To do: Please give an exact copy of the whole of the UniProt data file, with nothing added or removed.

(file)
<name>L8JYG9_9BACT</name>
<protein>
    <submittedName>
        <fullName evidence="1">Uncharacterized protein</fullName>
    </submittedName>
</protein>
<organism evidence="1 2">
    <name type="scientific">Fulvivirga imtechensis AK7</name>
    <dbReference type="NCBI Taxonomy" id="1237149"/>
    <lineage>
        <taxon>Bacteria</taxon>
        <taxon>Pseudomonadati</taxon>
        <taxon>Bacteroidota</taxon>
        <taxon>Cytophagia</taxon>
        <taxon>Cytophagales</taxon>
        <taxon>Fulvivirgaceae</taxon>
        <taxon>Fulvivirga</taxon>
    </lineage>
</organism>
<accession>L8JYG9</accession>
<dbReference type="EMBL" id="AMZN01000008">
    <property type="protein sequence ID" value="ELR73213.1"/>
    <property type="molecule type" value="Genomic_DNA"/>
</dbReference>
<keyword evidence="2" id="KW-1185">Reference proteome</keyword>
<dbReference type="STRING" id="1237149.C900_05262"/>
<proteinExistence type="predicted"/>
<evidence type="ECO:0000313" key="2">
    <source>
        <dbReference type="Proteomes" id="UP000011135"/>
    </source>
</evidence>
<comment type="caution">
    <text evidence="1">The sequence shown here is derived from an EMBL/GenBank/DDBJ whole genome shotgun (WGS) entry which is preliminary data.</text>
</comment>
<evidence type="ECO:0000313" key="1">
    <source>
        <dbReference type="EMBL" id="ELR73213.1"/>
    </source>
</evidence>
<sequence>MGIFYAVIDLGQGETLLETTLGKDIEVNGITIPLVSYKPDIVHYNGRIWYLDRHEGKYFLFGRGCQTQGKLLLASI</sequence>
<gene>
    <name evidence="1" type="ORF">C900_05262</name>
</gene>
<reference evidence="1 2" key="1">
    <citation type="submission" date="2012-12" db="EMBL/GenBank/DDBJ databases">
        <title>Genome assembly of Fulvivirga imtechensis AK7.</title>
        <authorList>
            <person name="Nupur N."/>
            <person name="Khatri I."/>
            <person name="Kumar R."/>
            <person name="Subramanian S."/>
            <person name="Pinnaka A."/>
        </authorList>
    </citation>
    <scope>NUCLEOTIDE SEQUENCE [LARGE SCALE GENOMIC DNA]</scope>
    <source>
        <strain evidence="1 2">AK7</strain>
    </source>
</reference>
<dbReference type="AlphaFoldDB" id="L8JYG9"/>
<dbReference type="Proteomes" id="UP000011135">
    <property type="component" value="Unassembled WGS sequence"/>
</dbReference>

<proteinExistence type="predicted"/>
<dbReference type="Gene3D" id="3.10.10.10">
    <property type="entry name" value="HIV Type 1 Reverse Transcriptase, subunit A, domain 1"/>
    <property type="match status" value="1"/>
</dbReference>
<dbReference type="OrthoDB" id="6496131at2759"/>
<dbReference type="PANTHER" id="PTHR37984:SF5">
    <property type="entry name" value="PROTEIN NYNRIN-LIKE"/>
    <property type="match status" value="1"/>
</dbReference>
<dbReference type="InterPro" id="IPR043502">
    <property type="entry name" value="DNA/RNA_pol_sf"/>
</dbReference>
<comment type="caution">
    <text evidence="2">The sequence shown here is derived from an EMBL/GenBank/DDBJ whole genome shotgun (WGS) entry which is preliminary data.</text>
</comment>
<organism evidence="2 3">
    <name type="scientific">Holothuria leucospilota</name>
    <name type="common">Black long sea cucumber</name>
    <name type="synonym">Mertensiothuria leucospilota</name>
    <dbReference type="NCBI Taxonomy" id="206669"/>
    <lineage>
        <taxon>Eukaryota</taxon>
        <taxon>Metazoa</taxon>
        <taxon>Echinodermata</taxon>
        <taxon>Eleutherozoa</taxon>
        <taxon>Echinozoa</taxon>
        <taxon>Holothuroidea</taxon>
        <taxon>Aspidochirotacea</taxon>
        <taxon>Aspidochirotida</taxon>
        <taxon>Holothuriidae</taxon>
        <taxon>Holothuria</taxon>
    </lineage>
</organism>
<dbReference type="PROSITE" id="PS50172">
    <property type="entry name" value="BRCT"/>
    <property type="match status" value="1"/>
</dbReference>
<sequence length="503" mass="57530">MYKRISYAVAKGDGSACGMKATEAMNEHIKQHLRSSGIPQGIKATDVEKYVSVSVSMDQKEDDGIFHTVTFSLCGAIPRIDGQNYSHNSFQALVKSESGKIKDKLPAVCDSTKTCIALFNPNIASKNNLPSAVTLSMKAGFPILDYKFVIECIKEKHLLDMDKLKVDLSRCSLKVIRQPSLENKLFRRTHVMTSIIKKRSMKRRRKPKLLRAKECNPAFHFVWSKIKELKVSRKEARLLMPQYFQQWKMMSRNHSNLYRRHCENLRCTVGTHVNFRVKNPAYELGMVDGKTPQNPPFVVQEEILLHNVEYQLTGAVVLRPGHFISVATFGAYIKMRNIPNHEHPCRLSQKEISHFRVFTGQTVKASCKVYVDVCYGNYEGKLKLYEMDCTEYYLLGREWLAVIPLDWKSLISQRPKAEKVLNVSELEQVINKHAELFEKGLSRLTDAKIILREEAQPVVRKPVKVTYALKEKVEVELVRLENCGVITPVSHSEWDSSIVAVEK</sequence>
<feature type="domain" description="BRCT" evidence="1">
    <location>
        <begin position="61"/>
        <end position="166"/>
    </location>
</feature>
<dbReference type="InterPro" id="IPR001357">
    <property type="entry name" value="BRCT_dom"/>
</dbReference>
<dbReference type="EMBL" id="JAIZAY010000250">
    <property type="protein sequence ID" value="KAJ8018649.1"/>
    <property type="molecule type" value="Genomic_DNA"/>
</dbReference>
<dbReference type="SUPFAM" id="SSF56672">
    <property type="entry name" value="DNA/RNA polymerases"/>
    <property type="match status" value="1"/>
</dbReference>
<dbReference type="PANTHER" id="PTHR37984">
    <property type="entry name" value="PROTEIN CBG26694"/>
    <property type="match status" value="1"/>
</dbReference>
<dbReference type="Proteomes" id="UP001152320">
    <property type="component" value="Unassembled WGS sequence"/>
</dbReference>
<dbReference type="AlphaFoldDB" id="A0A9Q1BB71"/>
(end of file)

<name>L8JYG9_9BACT</name>
<protein>
    <submittedName>
        <fullName evidence="1">Uncharacterized protein</fullName>
    </submittedName>
</protein>
<organism evidence="1 2">
    <name type="scientific">Fulvivirga imtechensis AK7</name>
    <dbReference type="NCBI Taxonomy" id="1237149"/>
    <lineage>
        <taxon>Bacteria</taxon>
        <taxon>Pseudomonadati</taxon>
        <taxon>Bacteroidota</taxon>
        <taxon>Cytophagia</taxon>
        <taxon>Cytophagales</taxon>
        <taxon>Fulvivirgaceae</taxon>
        <taxon>Fulvivirga</taxon>
    </lineage>
</organism>
<accession>L8JYG9</accession>
<dbReference type="EMBL" id="AMZN01000008">
    <property type="protein sequence ID" value="ELR73213.1"/>
    <property type="molecule type" value="Genomic_DNA"/>
</dbReference>
<keyword evidence="2" id="KW-1185">Reference proteome</keyword>
<dbReference type="STRING" id="1237149.C900_05262"/>
<proteinExistence type="predicted"/>
<evidence type="ECO:0000313" key="2">
    <source>
        <dbReference type="Proteomes" id="UP000011135"/>
    </source>
</evidence>
<comment type="caution">
    <text evidence="1">The sequence shown here is derived from an EMBL/GenBank/DDBJ whole genome shotgun (WGS) entry which is preliminary data.</text>
</comment>
<evidence type="ECO:0000313" key="1">
    <source>
        <dbReference type="EMBL" id="ELR73213.1"/>
    </source>
</evidence>
<sequence>MGIFYAVIDLGQGETLLETTLGKDIEVNGITIPLVSYKPDIVHYNGRIWYLDRHEGKYFLFGRGCQTQGKLLLASI</sequence>
<gene>
    <name evidence="1" type="ORF">C900_05262</name>
</gene>
<reference evidence="1 2" key="1">
    <citation type="submission" date="2012-12" db="EMBL/GenBank/DDBJ databases">
        <title>Genome assembly of Fulvivirga imtechensis AK7.</title>
        <authorList>
            <person name="Nupur N."/>
            <person name="Khatri I."/>
            <person name="Kumar R."/>
            <person name="Subramanian S."/>
            <person name="Pinnaka A."/>
        </authorList>
    </citation>
    <scope>NUCLEOTIDE SEQUENCE [LARGE SCALE GENOMIC DNA]</scope>
    <source>
        <strain evidence="1 2">AK7</strain>
    </source>
</reference>
<dbReference type="AlphaFoldDB" id="L8JYG9"/>
<dbReference type="Proteomes" id="UP000011135">
    <property type="component" value="Unassembled WGS sequence"/>
</dbReference>

<proteinExistence type="predicted"/>
<dbReference type="Gene3D" id="3.10.10.10">
    <property type="entry name" value="HIV Type 1 Reverse Transcriptase, subunit A, domain 1"/>
    <property type="match status" value="1"/>
</dbReference>
<dbReference type="OrthoDB" id="6496131at2759"/>
<dbReference type="PANTHER" id="PTHR37984:SF5">
    <property type="entry name" value="PROTEIN NYNRIN-LIKE"/>
    <property type="match status" value="1"/>
</dbReference>
<dbReference type="InterPro" id="IPR043502">
    <property type="entry name" value="DNA/RNA_pol_sf"/>
</dbReference>
<comment type="caution">
    <text evidence="2">The sequence shown here is derived from an EMBL/GenBank/DDBJ whole genome shotgun (WGS) entry which is preliminary data.</text>
</comment>
<organism evidence="2 3">
    <name type="scientific">Holothuria leucospilota</name>
    <name type="common">Black long sea cucumber</name>
    <name type="synonym">Mertensiothuria leucospilota</name>
    <dbReference type="NCBI Taxonomy" id="206669"/>
    <lineage>
        <taxon>Eukaryota</taxon>
        <taxon>Metazoa</taxon>
        <taxon>Echinodermata</taxon>
        <taxon>Eleutherozoa</taxon>
        <taxon>Echinozoa</taxon>
        <taxon>Holothuroidea</taxon>
        <taxon>Aspidochirotacea</taxon>
        <taxon>Aspidochirotida</taxon>
        <taxon>Holothuriidae</taxon>
        <taxon>Holothuria</taxon>
    </lineage>
</organism>
<dbReference type="PROSITE" id="PS50172">
    <property type="entry name" value="BRCT"/>
    <property type="match status" value="1"/>
</dbReference>
<sequence length="503" mass="57530">MYKRISYAVAKGDGSACGMKATEAMNEHIKQHLRSSGIPQGIKATDVEKYVSVSVSMDQKEDDGIFHTVTFSLCGAIPRIDGQNYSHNSFQALVKSESGKIKDKLPAVCDSTKTCIALFNPNIASKNNLPSAVTLSMKAGFPILDYKFVIECIKEKHLLDMDKLKVDLSRCSLKVIRQPSLENKLFRRTHVMTSIIKKRSMKRRRKPKLLRAKECNPAFHFVWSKIKELKVSRKEARLLMPQYFQQWKMMSRNHSNLYRRHCENLRCTVGTHVNFRVKNPAYELGMVDGKTPQNPPFVVQEEILLHNVEYQLTGAVVLRPGHFISVATFGAYIKMRNIPNHEHPCRLSQKEISHFRVFTGQTVKASCKVYVDVCYGNYEGKLKLYEMDCTEYYLLGREWLAVIPLDWKSLISQRPKAEKVLNVSELEQVINKHAELFEKGLSRLTDAKIILREEAQPVVRKPVKVTYALKEKVEVELVRLENCGVITPVSHSEWDSSIVAVEK</sequence>
<feature type="domain" description="BRCT" evidence="1">
    <location>
        <begin position="61"/>
        <end position="166"/>
    </location>
</feature>
<dbReference type="InterPro" id="IPR001357">
    <property type="entry name" value="BRCT_dom"/>
</dbReference>
<dbReference type="EMBL" id="JAIZAY010000250">
    <property type="protein sequence ID" value="KAJ8018649.1"/>
    <property type="molecule type" value="Genomic_DNA"/>
</dbReference>
<dbReference type="SUPFAM" id="SSF56672">
    <property type="entry name" value="DNA/RNA polymerases"/>
    <property type="match status" value="1"/>
</dbReference>
<dbReference type="PANTHER" id="PTHR37984">
    <property type="entry name" value="PROTEIN CBG26694"/>
    <property type="match status" value="1"/>
</dbReference>
<dbReference type="Proteomes" id="UP001152320">
    <property type="component" value="Unassembled WGS sequence"/>
</dbReference>
<dbReference type="AlphaFoldDB" id="A0A9Q1BB71"/>